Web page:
Securing Malawi’s Forests Need Less Talk, More Action

Herbert mwalukomo
Centre for Environmental Policy and Advocacy Securing

Forests provide a variety of important goods – timber, food, energy – and services – soil and water conservation, pollution reduction and climate regulation. Despite their importance, forest resources in Malawi continue to degrade rapidly, largely due to unsustainable and illegal charcoal production. There are three main challenges facing the forestry sector: convenience of forest resources as a source of income; limited availability of alternative energy; and weak law enforcement.

While some illegal charcoal producers claim they are involved in the business because it is their only source of survival, it is the convenience of forest resources as a source of income that is a major drawback in the fight against deforestation in Malawi. Forest resources are readily available throughout the year as a source of income both on customary land and in protected areas. This is unlike many other forms of income generation, which require risk taking, investment costs and time.

There is also limited availability of alternative energy sources among urban and peri-urban populations, and, as highlighted by Suzgo Chitete in ‘Forests burn as smoke-free policies pile’ and ‘Low awareness slowing uptake for alternatives,’ adoption of those that are available is very low. The lack of policy implementation by the Ministry of Energy means that alternative energy solutions are not available at scale, and the Forestry Department has been left to promote their use.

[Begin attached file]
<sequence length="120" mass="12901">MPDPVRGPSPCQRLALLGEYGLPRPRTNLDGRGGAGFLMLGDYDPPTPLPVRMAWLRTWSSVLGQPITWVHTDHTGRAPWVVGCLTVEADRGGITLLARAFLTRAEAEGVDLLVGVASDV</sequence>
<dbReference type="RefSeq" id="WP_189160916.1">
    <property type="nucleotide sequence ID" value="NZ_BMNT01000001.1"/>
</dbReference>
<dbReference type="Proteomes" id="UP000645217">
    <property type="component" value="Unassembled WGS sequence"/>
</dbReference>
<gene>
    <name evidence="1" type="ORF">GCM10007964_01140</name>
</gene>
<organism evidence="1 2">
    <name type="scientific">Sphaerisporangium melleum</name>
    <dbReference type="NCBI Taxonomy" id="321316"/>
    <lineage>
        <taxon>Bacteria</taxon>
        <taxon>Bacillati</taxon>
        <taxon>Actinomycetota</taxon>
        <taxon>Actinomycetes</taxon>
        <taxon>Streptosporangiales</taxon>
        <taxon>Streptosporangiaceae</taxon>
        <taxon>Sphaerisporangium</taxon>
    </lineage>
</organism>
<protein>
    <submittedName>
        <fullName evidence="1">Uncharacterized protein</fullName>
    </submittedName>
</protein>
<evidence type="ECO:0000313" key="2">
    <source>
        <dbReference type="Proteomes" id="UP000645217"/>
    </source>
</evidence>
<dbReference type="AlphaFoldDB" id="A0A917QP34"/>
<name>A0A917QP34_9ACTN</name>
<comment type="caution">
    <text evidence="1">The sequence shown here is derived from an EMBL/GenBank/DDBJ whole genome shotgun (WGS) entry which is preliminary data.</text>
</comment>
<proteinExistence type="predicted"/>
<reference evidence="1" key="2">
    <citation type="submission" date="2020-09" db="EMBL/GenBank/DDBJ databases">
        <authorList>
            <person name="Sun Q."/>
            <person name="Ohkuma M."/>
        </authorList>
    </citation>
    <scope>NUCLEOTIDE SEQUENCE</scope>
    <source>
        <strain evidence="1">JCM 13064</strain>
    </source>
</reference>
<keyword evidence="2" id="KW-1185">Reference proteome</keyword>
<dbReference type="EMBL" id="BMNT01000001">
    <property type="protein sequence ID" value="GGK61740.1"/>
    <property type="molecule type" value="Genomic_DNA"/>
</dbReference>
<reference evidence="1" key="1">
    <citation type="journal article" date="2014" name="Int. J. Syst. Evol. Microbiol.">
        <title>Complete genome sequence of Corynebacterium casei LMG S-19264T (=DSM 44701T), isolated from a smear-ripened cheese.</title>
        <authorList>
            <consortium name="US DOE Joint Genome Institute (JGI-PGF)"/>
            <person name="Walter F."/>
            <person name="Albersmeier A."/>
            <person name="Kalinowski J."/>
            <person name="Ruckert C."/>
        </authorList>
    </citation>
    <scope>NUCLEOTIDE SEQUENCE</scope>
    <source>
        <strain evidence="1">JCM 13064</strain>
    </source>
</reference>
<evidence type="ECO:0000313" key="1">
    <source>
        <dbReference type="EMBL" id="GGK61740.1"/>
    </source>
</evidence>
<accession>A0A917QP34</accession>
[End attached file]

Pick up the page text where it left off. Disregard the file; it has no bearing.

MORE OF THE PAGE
The final key challenge for Malawi’s forest resources is the weak law enforcement regime, characterised by corruption and limited capacity. Sources suggest that social, political and administrative conditions in the country provide an environment conducive to corrupt practices. Government officials have been known to be complicit in the trafficking of illegal charcoal, while there are similar stories of forestry officials aiding in forest crimes. There is also a high number of vacancies in the Department of Forestry for front line personnel, such as forest guards, while existing personnel are poorly equipped.

Addressing these problems will require strong political leadership and exemplary behaviour among leaders, with the goal being to instil positive environmental values in society. The government must increase awareness of, and access to, alternative energy sources among the urban and peri-urban communities and incentivise private sector investment in alternative energy. Vacancies at the Forestry Department must be filled and more resources provided to allow them to effectively undertake their jobs. There must also be implementation of improved systems for reporting, investigating and fighting corruption, to allow it to be dealt with decisively.